Religious Liberty and the Human Reproductive Rights of Women
The Unitarian Universalist Women’s Federation, a founding member of the Religious Coalition for Reproductive Choice (RCRC) joins with our sister faith based organizations in expressing disappointment and concern for the human reproductive rights of women that the U Supreme Court avoided issuing a ruling in Zubik v. Burwell, a case brought by religiously affiliated non-profit employers who do not want to have any role in giving their employees access to contraception.
These employers, in seven separate law suits, had claimed that the requirement under the Affordable Care Act that they must notify their insurer or the government that they object to providing coverage, at which point the government would provide birth control at no cost to these employers still violates the federal Religious Freedom Restoration Act (RFRA)
Instead of making a decision on the merits of the case, the SCOTUS has returned the case to lower federal appeals courts, all but one previously siding with the government and against the nonprofits. Their decisions have been voided and the Supreme Court has asked both parties in the suit to work on crafting compromises.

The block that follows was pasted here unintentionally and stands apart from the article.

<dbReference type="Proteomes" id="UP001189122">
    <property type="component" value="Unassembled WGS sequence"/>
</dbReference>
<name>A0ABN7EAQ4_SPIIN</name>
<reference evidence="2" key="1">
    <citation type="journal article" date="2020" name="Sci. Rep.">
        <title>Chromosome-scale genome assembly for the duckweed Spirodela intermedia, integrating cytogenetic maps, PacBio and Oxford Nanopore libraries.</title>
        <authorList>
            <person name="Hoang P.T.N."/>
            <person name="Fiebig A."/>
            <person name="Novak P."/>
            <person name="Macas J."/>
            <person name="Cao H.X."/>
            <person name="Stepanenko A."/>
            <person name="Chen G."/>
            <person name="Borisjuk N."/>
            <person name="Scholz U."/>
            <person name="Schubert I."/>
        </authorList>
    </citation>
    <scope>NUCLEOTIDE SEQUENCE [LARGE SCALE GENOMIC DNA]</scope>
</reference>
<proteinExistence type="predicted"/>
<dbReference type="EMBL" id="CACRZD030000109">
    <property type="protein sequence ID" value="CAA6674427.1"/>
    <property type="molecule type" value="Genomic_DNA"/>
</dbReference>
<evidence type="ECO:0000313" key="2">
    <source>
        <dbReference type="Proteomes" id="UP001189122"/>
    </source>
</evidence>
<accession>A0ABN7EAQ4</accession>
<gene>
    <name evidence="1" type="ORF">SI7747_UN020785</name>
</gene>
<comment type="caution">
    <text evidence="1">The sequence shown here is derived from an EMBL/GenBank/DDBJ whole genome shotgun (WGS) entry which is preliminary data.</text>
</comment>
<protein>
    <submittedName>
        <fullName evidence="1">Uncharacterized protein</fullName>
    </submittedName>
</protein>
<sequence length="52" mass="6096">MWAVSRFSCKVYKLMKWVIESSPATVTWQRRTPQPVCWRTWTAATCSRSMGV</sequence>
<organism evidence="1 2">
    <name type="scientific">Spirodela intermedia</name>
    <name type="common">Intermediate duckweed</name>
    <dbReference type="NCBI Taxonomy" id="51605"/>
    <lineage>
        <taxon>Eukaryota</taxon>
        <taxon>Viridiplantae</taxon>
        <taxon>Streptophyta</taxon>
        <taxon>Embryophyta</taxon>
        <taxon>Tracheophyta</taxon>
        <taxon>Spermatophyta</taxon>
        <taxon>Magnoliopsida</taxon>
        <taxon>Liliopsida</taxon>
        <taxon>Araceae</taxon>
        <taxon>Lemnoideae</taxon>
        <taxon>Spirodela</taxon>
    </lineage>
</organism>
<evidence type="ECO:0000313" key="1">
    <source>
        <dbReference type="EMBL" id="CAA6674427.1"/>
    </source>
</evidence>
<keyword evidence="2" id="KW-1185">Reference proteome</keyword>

“As an affiliate organization of the Unitarian Universalist Association, we affirm the inherent worth of every woman and the right of conscience,” said Dr. Kirstie Lewis, President of the Unitarian Universalist Women’s Federation (UUWF).
“We do not see claims of religious liberty as grounds for religious organizations to interfere in the coverage of contraception for their employees. In our view, the Supreme Court lost an important opportunity to bring these religious liberty arguments to an end and to validate the choices of women whether they work for religious institutions or not.”
Along with some 40 organizations, UUWF has signed on to support the just introduced the Do No Harm Act, announced this week by Representatives Joe Kennedy (D-MA) and Bobby Scott (D-VA). This legislation would amend RFRFA to protect the religious, civil and conscience-based rights of individuals. The Do No Harm act would restore the original intent of RFRA by ensuring that it cannot be misused to discriminate and harm others, including circumstances where access to health care may be blocked or hampered.